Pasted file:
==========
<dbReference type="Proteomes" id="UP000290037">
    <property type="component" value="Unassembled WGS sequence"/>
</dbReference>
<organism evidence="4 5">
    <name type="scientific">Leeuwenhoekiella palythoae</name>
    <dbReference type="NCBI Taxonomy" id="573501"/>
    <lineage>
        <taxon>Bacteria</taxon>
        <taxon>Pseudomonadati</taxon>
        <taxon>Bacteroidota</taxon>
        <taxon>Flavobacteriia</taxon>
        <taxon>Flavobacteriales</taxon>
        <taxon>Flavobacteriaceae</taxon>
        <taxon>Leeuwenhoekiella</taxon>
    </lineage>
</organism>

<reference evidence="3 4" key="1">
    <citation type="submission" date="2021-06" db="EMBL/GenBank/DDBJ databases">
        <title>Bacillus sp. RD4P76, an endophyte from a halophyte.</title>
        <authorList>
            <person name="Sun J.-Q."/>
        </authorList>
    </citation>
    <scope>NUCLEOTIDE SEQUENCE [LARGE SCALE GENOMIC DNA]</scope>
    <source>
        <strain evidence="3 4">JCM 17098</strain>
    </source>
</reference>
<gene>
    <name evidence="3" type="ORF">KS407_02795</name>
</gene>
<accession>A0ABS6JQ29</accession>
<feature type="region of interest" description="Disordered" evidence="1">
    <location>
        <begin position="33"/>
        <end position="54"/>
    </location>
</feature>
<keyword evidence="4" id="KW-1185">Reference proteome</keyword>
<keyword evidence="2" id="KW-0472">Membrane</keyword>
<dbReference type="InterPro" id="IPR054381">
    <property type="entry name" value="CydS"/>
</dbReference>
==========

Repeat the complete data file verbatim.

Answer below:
<dbReference type="Proteomes" id="UP000290037">
    <property type="component" value="Unassembled WGS sequence"/>
</dbReference>
<organism evidence="4 5">
    <name type="scientific">Leeuwenhoekiella palythoae</name>
    <dbReference type="NCBI Taxonomy" id="573501"/>
    <lineage>
        <taxon>Bacteria</taxon>
        <taxon>Pseudomonadati</taxon>
        <taxon>Bacteroidota</taxon>
        <taxon>Flavobacteriia</taxon>
        <taxon>Flavobacteriales</taxon>
        <taxon>Flavobacteriaceae</taxon>
        <taxon>Leeuwenhoekiella</taxon>
    </lineage>
</organism>

<reference evidence="3 4" key="1">
    <citation type="submission" date="2021-06" db="EMBL/GenBank/DDBJ databases">
        <title>Bacillus sp. RD4P76, an endophyte from a halophyte.</title>
        <authorList>
            <person name="Sun J.-Q."/>
        </authorList>
    </citation>
    <scope>NUCLEOTIDE SEQUENCE [LARGE SCALE GENOMIC DNA]</scope>
    <source>
        <strain evidence="3 4">JCM 17098</strain>
    </source>
</reference>
<gene>
    <name evidence="3" type="ORF">KS407_02795</name>
</gene>
<accession>A0ABS6JQ29</accession>
<feature type="region of interest" description="Disordered" evidence="1">
    <location>
        <begin position="33"/>
        <end position="54"/>
    </location>
</feature>
<keyword evidence="4" id="KW-1185">Reference proteome</keyword>
<keyword evidence="2" id="KW-0472">Membrane</keyword>
<dbReference type="InterPro" id="IPR054381">
    <property type="entry name" value="CydS"/>
</dbReference>